Having read a lot of poems by Heather McHugh—recipient of a Stranger Genius Award in 2007—does not necessarily equip you to make any sense of the poem she has in The New Yorker this week. Not unless you talk tech. The poem is called "Hackers Can Sidejack Cookies," and I read it the other night in line at a grocery store and was so lost I did that cerebral fake-out "I am so lost in this poem's mysteries and that must be the point" thing, and then I went home and did some Googling, since an italicized note at the top explains the poem is "a collage-homage to Guy L. Steele and Eric S. Raymond"—who? yet more poets I've never heard of?—only to discover that Steele and Raymond are eggsperts in deep-nerd jargon and, respectively, the author and editor of The New Hacker's Dictionary. Sure enough every word in the poem I didn't know ("oif," "ooblick," "dogcow," "moof") is hacker vernacular.

The poem is here.

To get the most out of a poem built out of information superhighway jargon you have to immerse yourself in the information superhighway: frustrating at first, yes, but kinda fun and pretty brilliant, finally. You probably know what a cookie is ("a small string of text stored on a user's computer by a web browser...containing bits of information such as user preferences"), but do you know what "sidejack" means? Here are some terms to help you through merely the title and first stanza, compiled by yours truly (hat tip: internet):

• sidejack v. also called "session hijacking," it refers to "the exploitation of a valid computer session—sometimes also called a session key—to gain unauthorized access to information or services in a computer system. In particular, it is used to refer to the theft of a magic cookie used to authenticate a user to a remote server" (source).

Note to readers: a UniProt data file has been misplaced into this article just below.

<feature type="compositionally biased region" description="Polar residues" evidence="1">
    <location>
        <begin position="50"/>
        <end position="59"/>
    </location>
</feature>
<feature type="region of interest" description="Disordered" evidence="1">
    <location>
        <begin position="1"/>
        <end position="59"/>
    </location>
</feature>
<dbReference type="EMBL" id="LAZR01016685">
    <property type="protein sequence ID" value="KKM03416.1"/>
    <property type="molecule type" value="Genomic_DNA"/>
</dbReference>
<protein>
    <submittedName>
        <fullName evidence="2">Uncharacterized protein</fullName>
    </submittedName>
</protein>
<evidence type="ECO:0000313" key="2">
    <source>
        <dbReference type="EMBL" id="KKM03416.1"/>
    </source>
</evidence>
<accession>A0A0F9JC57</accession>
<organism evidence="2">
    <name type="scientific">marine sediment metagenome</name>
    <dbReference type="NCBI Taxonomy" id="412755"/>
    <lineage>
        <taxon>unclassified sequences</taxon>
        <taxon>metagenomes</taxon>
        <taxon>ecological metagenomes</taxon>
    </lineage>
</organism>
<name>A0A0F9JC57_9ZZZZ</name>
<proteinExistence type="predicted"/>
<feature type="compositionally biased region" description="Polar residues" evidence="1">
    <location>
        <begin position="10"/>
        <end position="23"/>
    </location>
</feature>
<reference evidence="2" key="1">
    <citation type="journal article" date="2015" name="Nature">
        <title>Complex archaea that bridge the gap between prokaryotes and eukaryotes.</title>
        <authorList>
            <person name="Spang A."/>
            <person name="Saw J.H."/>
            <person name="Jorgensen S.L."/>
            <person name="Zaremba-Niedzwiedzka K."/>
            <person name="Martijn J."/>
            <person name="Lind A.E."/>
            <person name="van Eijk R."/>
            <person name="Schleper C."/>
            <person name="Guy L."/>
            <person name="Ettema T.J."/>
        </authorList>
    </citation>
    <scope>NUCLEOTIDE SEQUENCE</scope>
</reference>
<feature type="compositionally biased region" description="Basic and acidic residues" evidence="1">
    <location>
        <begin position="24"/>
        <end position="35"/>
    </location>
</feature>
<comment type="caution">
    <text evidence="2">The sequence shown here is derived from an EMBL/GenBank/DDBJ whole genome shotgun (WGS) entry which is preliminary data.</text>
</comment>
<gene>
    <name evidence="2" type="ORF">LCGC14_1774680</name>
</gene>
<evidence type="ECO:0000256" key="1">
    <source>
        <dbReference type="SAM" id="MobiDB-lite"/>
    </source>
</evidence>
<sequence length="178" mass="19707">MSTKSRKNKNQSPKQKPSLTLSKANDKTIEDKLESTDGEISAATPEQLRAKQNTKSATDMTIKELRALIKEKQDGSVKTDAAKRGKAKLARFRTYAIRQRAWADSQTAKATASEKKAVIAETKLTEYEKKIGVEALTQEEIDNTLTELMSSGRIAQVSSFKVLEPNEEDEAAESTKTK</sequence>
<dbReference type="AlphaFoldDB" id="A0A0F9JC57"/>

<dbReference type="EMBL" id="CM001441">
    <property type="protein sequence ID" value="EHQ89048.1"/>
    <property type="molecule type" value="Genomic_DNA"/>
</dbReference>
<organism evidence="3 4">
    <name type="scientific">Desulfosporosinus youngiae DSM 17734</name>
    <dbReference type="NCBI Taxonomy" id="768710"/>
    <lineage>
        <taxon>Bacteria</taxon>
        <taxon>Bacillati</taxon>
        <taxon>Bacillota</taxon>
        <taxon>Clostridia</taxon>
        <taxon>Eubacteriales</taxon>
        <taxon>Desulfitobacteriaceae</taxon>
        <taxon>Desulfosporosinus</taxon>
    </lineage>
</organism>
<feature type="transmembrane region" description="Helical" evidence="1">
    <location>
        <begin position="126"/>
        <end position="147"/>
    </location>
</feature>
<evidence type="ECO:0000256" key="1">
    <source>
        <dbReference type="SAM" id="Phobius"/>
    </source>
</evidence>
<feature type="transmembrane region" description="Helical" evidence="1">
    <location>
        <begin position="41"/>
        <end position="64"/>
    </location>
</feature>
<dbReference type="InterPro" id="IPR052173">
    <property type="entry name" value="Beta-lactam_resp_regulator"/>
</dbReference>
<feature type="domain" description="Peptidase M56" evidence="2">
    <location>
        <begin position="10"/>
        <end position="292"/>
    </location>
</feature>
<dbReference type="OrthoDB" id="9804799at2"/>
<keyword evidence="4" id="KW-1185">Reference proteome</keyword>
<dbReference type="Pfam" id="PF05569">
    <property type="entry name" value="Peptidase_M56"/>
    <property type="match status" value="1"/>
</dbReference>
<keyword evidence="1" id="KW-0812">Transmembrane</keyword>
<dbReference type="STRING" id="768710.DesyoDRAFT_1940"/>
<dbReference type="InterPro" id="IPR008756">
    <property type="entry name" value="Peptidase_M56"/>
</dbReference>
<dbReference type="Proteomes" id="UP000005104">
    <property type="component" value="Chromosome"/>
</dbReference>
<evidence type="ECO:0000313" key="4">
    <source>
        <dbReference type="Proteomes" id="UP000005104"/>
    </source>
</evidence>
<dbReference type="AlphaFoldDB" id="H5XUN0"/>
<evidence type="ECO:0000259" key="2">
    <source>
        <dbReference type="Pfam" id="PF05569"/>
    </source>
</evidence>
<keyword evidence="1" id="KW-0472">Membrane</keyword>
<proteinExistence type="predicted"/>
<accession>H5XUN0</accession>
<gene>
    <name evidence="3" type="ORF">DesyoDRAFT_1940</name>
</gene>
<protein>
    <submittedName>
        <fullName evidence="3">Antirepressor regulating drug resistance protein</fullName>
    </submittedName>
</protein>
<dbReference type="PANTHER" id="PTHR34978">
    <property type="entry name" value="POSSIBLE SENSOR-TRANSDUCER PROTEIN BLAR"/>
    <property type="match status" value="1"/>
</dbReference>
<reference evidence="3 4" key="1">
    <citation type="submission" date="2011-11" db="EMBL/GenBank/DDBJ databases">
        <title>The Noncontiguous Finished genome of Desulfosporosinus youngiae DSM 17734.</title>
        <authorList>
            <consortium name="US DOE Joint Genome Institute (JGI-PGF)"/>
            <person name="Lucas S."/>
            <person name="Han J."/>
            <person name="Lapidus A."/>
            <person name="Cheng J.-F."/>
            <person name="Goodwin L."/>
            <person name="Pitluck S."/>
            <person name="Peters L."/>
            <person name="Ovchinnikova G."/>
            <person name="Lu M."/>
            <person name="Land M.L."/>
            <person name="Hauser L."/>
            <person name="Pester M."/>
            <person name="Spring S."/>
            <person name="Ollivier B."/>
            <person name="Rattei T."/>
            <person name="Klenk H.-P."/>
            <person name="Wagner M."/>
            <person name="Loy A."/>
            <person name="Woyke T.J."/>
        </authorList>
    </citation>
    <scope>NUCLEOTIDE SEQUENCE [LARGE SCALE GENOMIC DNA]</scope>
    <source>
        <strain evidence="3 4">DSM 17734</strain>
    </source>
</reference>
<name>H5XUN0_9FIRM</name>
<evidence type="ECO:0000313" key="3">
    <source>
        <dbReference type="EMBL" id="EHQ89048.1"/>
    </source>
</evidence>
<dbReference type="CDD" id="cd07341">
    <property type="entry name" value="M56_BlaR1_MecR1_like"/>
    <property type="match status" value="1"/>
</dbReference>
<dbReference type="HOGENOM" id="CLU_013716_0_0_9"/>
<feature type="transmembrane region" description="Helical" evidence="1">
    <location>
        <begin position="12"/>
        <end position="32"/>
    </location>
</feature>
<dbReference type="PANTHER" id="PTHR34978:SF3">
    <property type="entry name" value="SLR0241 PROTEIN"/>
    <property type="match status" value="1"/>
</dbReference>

• beige toaster n. a Macintosh computer (source).

• maggotbox n. "An even more derogatory term than Macintrash" (source).

• bit bucket n. "jargon for where lost computerized data has gone" (source).

• data sink n. "a device or part of the computer that receives data" (source).

• farkled adj. "a synonym for hosed" (source).

• hosed adj. "a somewhat humorous variant of 'down,' used primarily by Unix hackers. 'Hosed' implies a condition thought to be relatively easy to reverse" (source).

• flamage n. "flame postings considered as a group" [think "flame," "flame war," etc.] (sources here and here).

• weenie n. "a derogatory play on 'Unix wizard,' common among hackers who use Unix by necessity but would prefer alternatives. The implication is that although the person in question may consider mastery of Unix arcana to be a wizardly skill, the only real skill involved is the ability to tolerate (and the bad taste to wallow in) the incoherence and needless complexity that is alleged to infest many Unix programs" (source).

That took forever. You're going to have to look up the rest. (Best one? "Ooblick." Explains this computer-jargon dictionary: "A bizarre semi-liquid sludge made from cornstarch and water. Enjoyed among hackers who make batches during playtime at parties for its amusing and extremely non-Newtonian behavior; it pours and splatters, but resists rapid motion like a solid and will even crack when hit by a hammer. Often found near lasers." This site elaborates: "most hackers don't smoke and many don't drink; thus, the need for such stuff as ooblick.")

Skipping ahead to the last three lines of the poem: "the daughter of the programmer / has got her period. It’s all about wetware at last, / and wetware lives in meatspace."

God DAMN I love Heather McHugh.